"Waldzauber" in the .pdf, and Chris's last name is "Wasshuber" ... and with that, I rest my case!! Chris Wasshuber is obviously ... well, Chris Wasshuber.
... I guess I don't have a case to rest after all :)

Myside or confirmation bias will pretty much let you find anything you want to find if you go into the process looking for proof of something that you already either believe, or strongly support.

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Re: ERDNASE

Postby Tom Sawyer » October 29th, 2014, 5:23 pm

Hi All,

It is definitely useful to be familiar with the term "confirmation bias," if one is going to talk about possible weaknesses in the things people say about "who Erdnase really was."

On the other hand, it appears to me that the mere fact that arguments or facts resulted from a confirmation bias does not necessarily impair the arguments or facts.

Basically, in the case of Erdnase, the facts gathered as a result of a confirmation bias (as well as arguments derived from those facts) may well be weaker than other facts and arguments -- or they might not be.

Thus -- again, in the context of Erdnase discussions -- one is simply left with determining how good (or poor) an argument or facts are, regardless of whether or not the person locating the facts (or making the argument) was significantly influenced by a confirmation bias. (Wikipedia has what appears to be an excellent article on confirmation bias, for those who may disagree with what I just said.)

--Tom Sawyer
At least for the time being, I have taken down my S.W. Erdnase blog.

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Re: ERDNASE

Postby Tom Sawyer » November 8th, 2014, 1:32 am

Hi All,

One of the better-known publishers of The Expert at the Card Table is the Gambler’s Book Club, in Las Vegas. I looked at their website, and it appears as though the version they are now selling is a Dover version.

Back in the olden days, like the early 1970s, I would occasionally visit the Gambler’s Book Shop in Las Vegas, typically with other members of my family. I don’t remember too many details, but on one of those visits, John Luckman gave me the copy of The Expert at the Card Table that the GBC was using (or had used) to produce a GBC version of the book. The book he gave me was basically a copy with the spine chopped off. I have discussed that elsewhere in some detail.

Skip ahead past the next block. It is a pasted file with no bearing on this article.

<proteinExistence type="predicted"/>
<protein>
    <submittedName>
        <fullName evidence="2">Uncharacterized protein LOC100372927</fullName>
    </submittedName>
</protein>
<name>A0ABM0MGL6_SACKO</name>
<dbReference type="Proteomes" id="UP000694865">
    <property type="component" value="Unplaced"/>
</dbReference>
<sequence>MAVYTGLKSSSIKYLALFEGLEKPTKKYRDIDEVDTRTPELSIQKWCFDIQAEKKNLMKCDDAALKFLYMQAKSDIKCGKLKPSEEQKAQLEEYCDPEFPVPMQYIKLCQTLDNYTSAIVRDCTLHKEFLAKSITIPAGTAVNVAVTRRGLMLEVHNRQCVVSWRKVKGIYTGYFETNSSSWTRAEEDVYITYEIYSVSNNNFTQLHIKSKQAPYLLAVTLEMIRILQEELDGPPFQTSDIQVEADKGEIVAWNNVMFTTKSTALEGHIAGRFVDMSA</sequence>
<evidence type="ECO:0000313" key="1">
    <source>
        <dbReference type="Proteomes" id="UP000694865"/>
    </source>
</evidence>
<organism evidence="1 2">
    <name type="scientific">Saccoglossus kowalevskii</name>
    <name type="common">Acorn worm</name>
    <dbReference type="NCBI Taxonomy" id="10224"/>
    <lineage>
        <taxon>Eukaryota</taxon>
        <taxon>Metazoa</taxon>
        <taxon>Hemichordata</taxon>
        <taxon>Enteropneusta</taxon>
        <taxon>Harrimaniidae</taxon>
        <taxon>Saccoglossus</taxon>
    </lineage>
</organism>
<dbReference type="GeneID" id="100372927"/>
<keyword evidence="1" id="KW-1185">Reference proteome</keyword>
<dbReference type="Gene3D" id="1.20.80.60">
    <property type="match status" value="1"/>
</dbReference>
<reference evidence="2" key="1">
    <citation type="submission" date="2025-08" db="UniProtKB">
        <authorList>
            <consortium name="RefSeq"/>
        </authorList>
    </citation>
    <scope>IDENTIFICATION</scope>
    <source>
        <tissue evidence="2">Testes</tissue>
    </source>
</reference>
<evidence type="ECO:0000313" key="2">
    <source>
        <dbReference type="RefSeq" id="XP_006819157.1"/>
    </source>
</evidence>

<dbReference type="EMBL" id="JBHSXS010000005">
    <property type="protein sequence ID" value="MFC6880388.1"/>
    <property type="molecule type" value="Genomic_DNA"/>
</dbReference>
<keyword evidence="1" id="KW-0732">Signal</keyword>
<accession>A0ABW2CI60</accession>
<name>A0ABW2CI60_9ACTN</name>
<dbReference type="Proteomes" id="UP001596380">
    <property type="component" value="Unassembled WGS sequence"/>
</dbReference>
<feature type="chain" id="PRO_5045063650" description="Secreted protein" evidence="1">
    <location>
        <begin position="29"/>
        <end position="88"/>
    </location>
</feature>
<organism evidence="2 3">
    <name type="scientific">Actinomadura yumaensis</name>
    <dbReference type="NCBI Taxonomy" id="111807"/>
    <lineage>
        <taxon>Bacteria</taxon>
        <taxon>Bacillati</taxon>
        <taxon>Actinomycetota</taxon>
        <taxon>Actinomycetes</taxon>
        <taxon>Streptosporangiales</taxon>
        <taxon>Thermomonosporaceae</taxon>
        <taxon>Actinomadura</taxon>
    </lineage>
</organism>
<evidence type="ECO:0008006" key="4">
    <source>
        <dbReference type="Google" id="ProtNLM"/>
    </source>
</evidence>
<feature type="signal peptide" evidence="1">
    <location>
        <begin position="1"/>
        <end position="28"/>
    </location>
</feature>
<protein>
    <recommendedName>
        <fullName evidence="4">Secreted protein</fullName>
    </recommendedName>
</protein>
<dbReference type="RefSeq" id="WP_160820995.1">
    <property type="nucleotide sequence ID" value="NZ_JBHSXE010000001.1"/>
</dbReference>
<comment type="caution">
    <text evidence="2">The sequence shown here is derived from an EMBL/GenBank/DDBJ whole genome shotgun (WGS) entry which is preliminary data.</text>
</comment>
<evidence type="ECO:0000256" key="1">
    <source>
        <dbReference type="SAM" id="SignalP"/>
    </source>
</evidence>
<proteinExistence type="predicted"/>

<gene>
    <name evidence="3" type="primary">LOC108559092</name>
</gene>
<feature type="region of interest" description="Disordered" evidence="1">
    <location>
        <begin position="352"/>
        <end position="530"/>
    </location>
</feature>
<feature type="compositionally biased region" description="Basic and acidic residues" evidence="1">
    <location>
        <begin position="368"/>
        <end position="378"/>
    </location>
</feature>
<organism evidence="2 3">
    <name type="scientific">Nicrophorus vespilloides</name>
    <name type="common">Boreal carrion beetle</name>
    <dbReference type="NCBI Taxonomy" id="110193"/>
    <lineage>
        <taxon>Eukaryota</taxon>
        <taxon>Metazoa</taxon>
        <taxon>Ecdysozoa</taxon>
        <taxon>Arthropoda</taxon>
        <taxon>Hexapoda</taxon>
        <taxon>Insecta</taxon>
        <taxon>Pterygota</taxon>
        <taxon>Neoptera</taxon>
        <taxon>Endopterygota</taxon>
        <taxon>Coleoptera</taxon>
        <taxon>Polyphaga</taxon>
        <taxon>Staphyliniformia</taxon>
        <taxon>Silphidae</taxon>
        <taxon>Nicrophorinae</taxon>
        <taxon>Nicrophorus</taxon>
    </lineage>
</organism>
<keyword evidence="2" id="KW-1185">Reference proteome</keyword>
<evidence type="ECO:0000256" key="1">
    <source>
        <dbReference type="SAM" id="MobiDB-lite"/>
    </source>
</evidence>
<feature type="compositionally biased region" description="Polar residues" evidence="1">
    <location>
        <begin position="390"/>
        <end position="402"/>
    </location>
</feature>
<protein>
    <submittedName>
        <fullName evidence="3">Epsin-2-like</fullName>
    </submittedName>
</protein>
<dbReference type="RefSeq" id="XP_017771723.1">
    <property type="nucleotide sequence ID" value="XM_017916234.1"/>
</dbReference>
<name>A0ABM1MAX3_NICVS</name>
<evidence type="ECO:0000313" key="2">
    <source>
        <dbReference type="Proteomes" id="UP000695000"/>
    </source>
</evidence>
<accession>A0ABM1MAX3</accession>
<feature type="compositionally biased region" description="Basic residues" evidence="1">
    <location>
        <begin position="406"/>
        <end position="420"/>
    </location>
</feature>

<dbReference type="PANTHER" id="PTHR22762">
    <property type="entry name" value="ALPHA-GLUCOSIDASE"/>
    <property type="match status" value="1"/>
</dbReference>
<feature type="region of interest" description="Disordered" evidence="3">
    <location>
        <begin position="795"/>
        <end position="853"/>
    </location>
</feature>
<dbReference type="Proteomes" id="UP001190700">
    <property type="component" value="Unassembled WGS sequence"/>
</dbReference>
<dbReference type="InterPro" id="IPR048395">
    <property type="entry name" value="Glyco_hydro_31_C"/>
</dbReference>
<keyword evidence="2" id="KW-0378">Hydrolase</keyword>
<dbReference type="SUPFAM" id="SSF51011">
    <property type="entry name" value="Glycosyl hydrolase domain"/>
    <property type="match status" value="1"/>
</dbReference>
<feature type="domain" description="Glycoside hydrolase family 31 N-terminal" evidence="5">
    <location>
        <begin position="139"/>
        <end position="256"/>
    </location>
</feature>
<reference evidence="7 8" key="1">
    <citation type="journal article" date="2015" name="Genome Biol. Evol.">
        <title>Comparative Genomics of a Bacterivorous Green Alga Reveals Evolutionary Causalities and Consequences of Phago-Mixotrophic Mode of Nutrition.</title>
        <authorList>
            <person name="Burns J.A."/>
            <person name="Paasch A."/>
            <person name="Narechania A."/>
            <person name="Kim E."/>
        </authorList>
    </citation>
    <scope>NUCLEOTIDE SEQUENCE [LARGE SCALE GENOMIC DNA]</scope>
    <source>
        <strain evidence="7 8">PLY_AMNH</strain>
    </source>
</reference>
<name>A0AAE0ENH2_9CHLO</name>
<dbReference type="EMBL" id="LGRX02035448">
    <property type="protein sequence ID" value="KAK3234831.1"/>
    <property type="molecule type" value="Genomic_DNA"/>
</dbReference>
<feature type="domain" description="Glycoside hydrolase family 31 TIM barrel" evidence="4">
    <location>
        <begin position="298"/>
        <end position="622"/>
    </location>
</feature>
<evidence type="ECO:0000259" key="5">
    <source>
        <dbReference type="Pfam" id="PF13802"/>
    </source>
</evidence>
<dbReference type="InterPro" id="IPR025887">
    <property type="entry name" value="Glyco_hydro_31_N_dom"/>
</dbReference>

Well, he probably gave it to me -- but if he sold it to me, it was at some very nominal price, like a dollar.

The idea for this post actually stemmed from my thinking about a little discovery I made at the Gambler's Book Shop. It had to do with the small blind-stamped picture on the back cover of early London editions of Modern Magic.

If you have studied that stamping, you know that it shows playing cards, dice, counters, and what I assume is a dice-shaker -- not what one would necessarily expect to find on the cover of a magic book. Well, at the Gambler's Book Shop I saw a completely different book with that same blind-stamped image on the back. It was probably a Hoyle published by Routledge before Modern Magic.

--Tom Sawyer
At least for the time being, I have taken down my S.W. Erdnase blog.

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Re: ERDNASE

Postby Marty Demarest » November 10th, 2014, 12:48 pm

Jason, I'm glad you took the opportunity to continue your discussion here. I know that the Genii Forum only pays a fraction of what you make at The Magic Café, but at least it stays open later, eh?

It's interesting to have read both your and Richard Hatch's thoughts regarding Erdnase's engagement with magic. I think we're looking at the term "magician" in slightly different context, but I suspect we are all in general agreement in the nature of our speculations. Erdnase was the kind of nerd who would travel around with six decks of cards in his personal belongings, right?

We also agree about David Alexander and Richard Kyle's work. I have my own doubts, which is why I investigated their work thoroughly before devoting much time to examining Sanders. But while you and I probably share some questions and caveats, we disagree about the basic facts. David Alexander was not an amateur detective, he was a respected professional. He did not fabricate or insert evidence into the case they constructed. And he didn't modify their work to accommodate their conclusions.